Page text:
Akihiro Nishio, MD, Department of Psychiatry, Gifu University Graduate School of Medicine, 1-1 Yanagido, Gifu 501-1194, Japan. Email: firstname.lastname@example.org
Aims: The relationship between suicide and disaster is an important problem but it's not clear. We conducted this study to determine whether a natural disaster affects suicide rates.
Methods: We collected data on suicides during the 84 months before and the 60 months after the earthquake and compared the suicide rate in Kobe to that in Japan as a whole. We also examined what groups were significantly affected.
Results: Compared with Japan as a whole, the suicide rates in Kobe significantly decreased in the 2 years after the earthquake.
Conclusions: An influence on suicide rate after the disaster clearly appeared in middle-aged men.
THE RELATIONSHIP BETWEEN suicide and disaster is an important problem.1 Since the English translation of Le Suicide in 1952, David Emile Durkheim has stood preeminently during the last half of the 20th century as the presumed founder of scientific suicidology.2 Durkheim's taxonomy of suicide flowed from the central theme about the regulative role of social control.3 The central hypothesis of Le Suicide is that, when social conditions fail to provide people with the necessary regulation of their lives, their psychological health is compromised and the most vulnerable among them commit suicide.3 He differentiated three types of suicide: anomic, egoistic and obligatory (or altruistic) forms, and suggested that a common external threat decreased anomie and hence the suicide rate,4 but it has not been proven.
In this study, we prospectively investigated the relationship between the suicide rate and a severe natural disaster, the 1995 Great Hanshin-Awaji earthquake. We addressed three issues: (i) the effects of the disaster on the suicide rate; (ii) how long the suicide rate was influenced after the disaster; and (iii) as Imamura (1995) suggested that the elderly and men have a tendency to kill themselves after a disaster,5 we also examined which groups were significantly affected.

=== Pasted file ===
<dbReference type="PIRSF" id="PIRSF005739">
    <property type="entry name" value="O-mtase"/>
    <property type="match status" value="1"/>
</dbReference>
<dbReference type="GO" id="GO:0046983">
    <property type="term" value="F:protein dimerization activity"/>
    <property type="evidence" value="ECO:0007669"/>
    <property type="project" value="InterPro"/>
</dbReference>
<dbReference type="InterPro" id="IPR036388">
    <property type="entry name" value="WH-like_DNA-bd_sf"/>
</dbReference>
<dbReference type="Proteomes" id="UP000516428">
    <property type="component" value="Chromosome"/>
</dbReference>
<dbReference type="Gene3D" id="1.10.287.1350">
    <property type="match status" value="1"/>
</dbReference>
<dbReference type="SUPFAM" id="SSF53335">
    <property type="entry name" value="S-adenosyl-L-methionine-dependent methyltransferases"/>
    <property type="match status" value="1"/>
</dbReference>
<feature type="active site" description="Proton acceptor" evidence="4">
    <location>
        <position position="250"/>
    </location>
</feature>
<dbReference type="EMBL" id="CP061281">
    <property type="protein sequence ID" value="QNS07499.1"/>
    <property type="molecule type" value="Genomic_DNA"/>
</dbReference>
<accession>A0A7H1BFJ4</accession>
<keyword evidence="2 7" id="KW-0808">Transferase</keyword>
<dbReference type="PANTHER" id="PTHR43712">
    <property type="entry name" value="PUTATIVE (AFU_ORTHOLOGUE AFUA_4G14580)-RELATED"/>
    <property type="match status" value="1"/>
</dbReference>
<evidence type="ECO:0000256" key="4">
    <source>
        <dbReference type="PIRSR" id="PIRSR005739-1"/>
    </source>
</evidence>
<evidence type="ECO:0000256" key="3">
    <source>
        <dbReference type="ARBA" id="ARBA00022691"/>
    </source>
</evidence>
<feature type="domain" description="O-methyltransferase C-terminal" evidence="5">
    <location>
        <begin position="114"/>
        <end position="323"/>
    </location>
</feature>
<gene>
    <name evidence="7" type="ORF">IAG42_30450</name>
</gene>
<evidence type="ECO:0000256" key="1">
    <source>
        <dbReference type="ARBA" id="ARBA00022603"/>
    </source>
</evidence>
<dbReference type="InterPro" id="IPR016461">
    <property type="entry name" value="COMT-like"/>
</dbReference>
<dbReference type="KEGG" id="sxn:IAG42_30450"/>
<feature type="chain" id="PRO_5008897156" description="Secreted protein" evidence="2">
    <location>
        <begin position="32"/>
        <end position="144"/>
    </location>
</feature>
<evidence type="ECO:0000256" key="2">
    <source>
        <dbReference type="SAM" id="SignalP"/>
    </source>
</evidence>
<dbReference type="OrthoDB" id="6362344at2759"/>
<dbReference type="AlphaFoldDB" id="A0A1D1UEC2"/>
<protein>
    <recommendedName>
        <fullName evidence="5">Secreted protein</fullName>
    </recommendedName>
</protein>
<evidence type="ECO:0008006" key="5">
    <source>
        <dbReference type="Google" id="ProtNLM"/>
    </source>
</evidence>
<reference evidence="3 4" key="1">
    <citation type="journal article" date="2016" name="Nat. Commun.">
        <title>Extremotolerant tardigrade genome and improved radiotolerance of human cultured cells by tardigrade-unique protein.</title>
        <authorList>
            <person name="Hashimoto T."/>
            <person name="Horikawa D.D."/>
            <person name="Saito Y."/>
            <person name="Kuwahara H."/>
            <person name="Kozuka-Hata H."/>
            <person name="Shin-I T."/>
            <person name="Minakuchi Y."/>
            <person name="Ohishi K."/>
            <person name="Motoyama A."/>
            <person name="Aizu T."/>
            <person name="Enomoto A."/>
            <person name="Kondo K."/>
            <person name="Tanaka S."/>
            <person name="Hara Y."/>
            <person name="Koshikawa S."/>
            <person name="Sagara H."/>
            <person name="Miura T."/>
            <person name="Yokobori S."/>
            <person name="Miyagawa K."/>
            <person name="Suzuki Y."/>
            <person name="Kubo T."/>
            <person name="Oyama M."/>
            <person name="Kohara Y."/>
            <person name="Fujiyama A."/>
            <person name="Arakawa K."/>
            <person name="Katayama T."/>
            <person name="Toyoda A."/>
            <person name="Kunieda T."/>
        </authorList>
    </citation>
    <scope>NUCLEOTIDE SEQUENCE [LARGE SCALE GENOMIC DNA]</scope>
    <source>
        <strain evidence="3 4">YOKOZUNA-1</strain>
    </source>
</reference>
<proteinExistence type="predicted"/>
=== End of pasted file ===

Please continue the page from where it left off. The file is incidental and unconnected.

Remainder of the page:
MATERIAL AND METHODS
We set a 7-year baseline period before and 5-year follow-up period after 1995 when the earthquake occurred and calculated the number of suicide victims monthly and yearly during these 12 years (1988–1999). We added up the total number of suicide victims for each month. The differences between the pre- and the post-disaster suicide rates were also calculated according to gender and age (young: 20–39 years, middle: 40–59 years, and elderly: 60–79 years).
The monthly populations of totals, male, female and aged-groups in Japan were obtained from the Journal of Health and Welfare Statistics. Kobe-specific monthly population totals, males and females were compiled from the Statistical Data of Kobe published by the Planning and Coordination Bureau, General Planning and Research Division, Kobe City Office. As for age group populations in Kobe, the information from the 1990 national census was used before the earthquake (1988–1994 years), and the information from the 1995 and 2000 national censuses was estimated by a linear approximation for five years after the earthquake (1995–1999 years).
For comparison purposes, we made similar calculations for Japan as a whole using the monthly reports on the Vital Statistics of Japan published by the Statistics and Information Department, Minister's Secretariat, Ministry of Health, Labor and Welfare in Japan.6
Multiple regression analysis was performed to relate the trend of suicide rates to the corresponding years. The dependent variable was the difference between the monthly suicide rates (per one million) of Kobe and Japan and the candidates of the independent variables consisted of the twelve dummy variables Zi (i = 1, ----, 12) indicating each year of 1988 through 1999. Forward stepwise regression methods were performed to select the best subset of year variables associated with the change in suicide rates.7 Partial F tests were used to test whether the year variable enhances the prediction of the dependent (the change in suicide rates) variable by entering into the regression model. The F-to-enter and F-to-remove limits were defined as 3.92 and 3.90, respectively. The data were analyzed using the statistical software BMDP 9R.8